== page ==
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IT WAS A BRILLIANT morning in early summer. The sky was that deep, vivid blue that is seen only in Mediterranean countries, and the sea reflected its glory. The Rock of Gibraltar, thrusting its ugly but imposing bulk towards the heavens, seemed fresher that morning, its outlines were clearer and sharper, and the flowers and foliage that patched its steep sides appeared to have taken on a more vivid hue, as if, during the night, they had been washed and polished.

It made me feel particularly fit and exuberant. I came downstairs and wandered into the garden, for my father, being one of the great ones of the Rock, rejoices in the possession of one of these rarities. Or, rather, I should have said that, residing in Casemate Barracks, he enjoys, in common with the other tenants of the married quarters, the privilege of stretching his legs, or lounging with a newspaper and a whisky and soda, in the miniature tropical wilderness that looks down on to the Line Wall Road.

I lit a cigarette, and felt strong and happy, and at peace with the world. Mutt, the Airedale, and his lady, Jeff, rushed towards me like two small whirlwinds, and fiercely argued the point as to who was to wish me “Good morning!” first. I treated them impartially, and we romped like three kids until Mutt discovered a strange and intriguing smell that led under a huge rhododendron, and went to investigate. Mutt not returning immediately, Jeff also left to investigate, and I strolled to the edge of the garden and made pleasant noises to a couple of the Governor’s cows that were taking the air. Duty performed, I went back to the house in search of breakfast.

“Good morning, all,” I said brightly. “I’m taking a holiday over the weekend. I’m buzzing over to Tangier.”

“Your life is one long holiday, my lad,” growled my father. Being the Garrison Adjutant, the Superintendent of the Fire Brigade, the Provost-Marshal, the Governor’s right-hand man, and all sorts of other things besides— the general bottle-washer of the Rock, in fact—he has to growl.

“Tangier?” said my sister. “What do you want to go to Tangier for? It smells.”

My mother said nothing, but handed me my coffee with a smile. A boy’s best friend is his mother.

“For adventure,” I replied with an airy gesture. “For romance. To study the Near East at first hand. Maybe I’ll join the Foreign Legion.”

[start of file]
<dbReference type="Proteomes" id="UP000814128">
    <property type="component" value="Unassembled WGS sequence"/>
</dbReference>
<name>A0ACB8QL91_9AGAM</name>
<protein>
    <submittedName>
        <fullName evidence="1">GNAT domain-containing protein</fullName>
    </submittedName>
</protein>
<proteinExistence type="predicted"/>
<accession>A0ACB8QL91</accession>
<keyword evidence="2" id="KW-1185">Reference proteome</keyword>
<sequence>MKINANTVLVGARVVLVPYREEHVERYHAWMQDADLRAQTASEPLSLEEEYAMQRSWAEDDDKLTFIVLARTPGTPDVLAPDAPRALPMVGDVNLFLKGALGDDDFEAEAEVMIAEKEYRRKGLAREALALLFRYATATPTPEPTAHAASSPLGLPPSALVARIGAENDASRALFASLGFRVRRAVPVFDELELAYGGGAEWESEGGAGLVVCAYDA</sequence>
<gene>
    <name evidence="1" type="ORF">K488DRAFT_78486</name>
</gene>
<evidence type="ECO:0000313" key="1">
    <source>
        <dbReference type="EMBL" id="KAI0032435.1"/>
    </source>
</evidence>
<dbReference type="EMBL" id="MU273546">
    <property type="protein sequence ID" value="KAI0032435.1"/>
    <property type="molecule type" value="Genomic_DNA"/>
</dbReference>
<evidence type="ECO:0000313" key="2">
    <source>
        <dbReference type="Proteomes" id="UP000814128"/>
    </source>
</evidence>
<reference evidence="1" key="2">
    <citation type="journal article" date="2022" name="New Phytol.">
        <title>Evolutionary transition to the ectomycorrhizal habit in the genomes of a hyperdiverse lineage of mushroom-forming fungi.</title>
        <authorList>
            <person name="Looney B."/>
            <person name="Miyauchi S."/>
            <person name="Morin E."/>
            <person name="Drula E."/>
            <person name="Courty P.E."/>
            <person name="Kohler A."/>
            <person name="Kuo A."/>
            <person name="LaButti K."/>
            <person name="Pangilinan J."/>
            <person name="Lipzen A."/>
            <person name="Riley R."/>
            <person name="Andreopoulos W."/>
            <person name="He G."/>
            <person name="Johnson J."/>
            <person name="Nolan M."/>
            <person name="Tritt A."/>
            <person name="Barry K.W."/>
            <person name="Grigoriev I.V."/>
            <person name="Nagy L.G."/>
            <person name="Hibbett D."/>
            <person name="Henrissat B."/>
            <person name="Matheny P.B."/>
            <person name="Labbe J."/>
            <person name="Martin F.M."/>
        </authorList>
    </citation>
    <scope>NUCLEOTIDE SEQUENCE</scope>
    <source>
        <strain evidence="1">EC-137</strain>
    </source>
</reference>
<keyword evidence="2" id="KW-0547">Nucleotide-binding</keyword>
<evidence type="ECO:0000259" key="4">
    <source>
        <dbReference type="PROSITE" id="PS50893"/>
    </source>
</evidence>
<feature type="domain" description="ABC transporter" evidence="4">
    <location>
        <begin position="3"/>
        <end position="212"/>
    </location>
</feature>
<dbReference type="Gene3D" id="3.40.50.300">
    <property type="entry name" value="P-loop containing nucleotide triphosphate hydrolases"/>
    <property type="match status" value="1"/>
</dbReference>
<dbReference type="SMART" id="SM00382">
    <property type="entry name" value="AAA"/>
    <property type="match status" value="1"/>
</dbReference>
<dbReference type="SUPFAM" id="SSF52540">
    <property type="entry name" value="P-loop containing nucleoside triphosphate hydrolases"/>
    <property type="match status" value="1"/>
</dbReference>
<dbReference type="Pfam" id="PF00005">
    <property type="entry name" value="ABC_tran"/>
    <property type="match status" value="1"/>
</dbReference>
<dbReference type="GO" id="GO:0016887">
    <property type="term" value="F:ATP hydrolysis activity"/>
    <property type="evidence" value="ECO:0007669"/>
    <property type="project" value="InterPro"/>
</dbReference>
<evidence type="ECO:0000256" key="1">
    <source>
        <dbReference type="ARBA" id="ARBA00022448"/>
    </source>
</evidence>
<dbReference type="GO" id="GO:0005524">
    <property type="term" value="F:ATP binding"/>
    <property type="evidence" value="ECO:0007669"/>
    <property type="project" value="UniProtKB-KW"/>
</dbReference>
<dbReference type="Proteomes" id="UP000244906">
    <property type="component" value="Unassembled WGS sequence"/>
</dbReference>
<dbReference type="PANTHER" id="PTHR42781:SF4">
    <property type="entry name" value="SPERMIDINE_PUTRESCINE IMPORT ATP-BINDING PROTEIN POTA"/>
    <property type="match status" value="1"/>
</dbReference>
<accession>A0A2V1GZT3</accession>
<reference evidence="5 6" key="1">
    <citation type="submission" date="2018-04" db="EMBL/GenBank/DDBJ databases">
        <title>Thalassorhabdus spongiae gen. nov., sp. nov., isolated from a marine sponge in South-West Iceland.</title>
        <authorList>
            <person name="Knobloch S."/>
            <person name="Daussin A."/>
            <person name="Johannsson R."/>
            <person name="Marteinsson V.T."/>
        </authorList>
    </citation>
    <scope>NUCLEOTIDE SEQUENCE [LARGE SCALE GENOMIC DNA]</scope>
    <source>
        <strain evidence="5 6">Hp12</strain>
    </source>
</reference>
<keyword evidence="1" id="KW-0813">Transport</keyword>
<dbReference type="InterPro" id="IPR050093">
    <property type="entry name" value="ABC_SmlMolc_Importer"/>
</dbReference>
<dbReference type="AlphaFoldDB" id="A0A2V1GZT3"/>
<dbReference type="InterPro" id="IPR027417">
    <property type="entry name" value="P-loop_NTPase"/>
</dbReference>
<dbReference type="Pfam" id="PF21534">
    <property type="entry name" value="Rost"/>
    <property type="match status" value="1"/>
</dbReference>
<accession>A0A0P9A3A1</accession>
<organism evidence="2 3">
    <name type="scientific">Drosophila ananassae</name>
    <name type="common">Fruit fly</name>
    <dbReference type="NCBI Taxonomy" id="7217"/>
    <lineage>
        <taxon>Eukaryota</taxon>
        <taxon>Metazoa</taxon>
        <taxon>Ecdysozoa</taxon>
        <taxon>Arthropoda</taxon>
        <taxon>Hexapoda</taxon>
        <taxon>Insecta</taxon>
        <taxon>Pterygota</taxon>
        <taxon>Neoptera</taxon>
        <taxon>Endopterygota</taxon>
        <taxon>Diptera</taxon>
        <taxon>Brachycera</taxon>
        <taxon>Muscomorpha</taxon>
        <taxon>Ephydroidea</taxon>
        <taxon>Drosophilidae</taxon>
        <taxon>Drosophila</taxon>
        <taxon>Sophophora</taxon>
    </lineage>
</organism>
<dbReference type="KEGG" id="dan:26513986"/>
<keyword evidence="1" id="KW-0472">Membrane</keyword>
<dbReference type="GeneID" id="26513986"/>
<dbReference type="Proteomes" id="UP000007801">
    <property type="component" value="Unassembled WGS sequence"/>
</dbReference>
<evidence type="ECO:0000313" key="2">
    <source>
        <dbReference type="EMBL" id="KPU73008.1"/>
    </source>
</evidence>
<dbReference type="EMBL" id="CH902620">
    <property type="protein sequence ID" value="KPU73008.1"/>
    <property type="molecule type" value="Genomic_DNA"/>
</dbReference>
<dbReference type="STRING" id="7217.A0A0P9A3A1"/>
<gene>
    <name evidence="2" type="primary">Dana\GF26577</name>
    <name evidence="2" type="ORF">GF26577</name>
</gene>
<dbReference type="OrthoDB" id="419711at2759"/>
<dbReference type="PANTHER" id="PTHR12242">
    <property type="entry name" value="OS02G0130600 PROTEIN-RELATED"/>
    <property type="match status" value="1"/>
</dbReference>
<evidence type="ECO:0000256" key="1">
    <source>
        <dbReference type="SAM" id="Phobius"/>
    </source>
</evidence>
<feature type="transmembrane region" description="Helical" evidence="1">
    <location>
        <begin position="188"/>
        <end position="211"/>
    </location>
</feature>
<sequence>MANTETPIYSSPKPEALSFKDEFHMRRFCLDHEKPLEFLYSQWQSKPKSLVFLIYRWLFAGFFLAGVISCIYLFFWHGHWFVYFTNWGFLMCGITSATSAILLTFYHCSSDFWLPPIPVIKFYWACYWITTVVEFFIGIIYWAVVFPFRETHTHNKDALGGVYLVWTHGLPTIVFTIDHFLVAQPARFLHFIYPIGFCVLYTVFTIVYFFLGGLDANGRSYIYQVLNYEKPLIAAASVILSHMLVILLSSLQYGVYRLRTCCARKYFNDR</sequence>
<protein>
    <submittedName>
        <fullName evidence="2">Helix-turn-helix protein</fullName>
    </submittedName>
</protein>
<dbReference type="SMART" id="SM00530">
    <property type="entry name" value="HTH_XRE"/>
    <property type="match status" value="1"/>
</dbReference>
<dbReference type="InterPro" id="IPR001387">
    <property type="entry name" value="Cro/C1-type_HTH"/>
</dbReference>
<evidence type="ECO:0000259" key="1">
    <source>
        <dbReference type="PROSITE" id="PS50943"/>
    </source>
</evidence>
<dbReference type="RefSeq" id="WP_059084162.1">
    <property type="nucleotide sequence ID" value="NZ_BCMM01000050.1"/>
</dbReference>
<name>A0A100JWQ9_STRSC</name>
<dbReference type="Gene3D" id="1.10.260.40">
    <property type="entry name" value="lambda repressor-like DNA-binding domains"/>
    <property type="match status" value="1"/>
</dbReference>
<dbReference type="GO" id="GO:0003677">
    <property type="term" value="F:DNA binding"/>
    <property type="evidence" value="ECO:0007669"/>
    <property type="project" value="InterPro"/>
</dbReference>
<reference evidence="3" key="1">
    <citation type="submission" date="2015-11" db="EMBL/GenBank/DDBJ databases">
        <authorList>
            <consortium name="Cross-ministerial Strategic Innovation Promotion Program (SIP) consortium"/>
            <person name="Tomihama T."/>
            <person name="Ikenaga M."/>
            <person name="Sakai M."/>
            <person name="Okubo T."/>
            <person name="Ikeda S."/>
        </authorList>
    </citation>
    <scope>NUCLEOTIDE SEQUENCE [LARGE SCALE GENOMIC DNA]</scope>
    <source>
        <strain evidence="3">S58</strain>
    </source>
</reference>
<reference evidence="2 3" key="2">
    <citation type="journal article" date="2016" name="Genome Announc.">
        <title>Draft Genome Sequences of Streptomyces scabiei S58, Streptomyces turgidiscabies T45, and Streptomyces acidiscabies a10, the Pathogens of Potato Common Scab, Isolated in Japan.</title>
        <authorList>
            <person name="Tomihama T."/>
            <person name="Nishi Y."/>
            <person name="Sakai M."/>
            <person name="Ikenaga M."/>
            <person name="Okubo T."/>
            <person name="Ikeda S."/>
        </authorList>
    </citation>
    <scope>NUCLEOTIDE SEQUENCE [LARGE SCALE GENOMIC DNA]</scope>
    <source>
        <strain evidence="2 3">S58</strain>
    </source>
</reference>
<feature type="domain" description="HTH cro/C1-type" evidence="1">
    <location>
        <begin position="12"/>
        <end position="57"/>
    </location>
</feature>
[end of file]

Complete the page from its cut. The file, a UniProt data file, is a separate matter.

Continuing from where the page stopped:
The gallant Major snorted. “Not you! They have to work in the Legion.”

My sister eyed me shrewdly.

“There’s some dirty work going on here. What’s the attraction over there? Whom do we know over there, Mother?”

“I don’t know, I’m sure, my dear,” said my mother, and went on to show that she did. “There’s only Colonel and Mrs. Stoddart.”

“H’m! Adventure! Romance! Some sordid intrigue with a tenth-rate Spanish dancer, I expect.”

“Darling,” said I pleasantly. “You’ve got a mind like a sink—a tenth-rate sink!”

I got out of that corner rather better than I thought I would.

Ten o’clock saw me on board the Gib-el-Musa, amid a heterogeneous selection of Spaniards, Moors, Frenchmen, Negroes, and animals, the latter chiefly fowls of the air in the shape of the common or garden hen. And an hour or so later we dropped anchor off the terraced, semicircular town of Tangier. Instantly we were besieged by a swarm of yelling, excited, gesticulating natives, desirous of rowing us and our baggage ashore in their crazy-looking little boats. In a very few minutes the majority of them were aboard; and thus having us at their mercy they started to sell us things. A patriarchal old gentleman with one eye shoved a large tray into my stomach, and launched into a feverish tirade of abuse. At least that was how it seemed to me. The tray contained an assortment of the tawdriest and most useless objets d’art that ever came out of Birmingham. I did not want a mosaic-handled book mark, neither had I any particular need for a “gold” inlaid dagger and sheath— “same what famous Riffi chief used—nice man, Mister—bloody robber-chief!” Nor had I any use for a hand-woven basket, made, so the patriarch Abraham swore by the beard of the Prophet, by a great sheikh’s daughter, nor a Morocco-leather bag, nor the sundry “genuine” Moorish brasswork with which he juggled wildly in front of my nose, nor, in fact, anything that was his. I told him so, but apparently he did not hear me, for he thrust about half a dozen things into my hands, and announced with a wide, ingratiating grin that I could have the lot for “ten dollars, Spanish, by damn!” He apologised profusely to himself for allowing himself to be persuaded to take such a paltry sum, but informed me in a mixture of mangled English, Spanish and Arabic that Allah had blessed him no less than fourteen times, and that these fourteen blessings had to eat occasionally.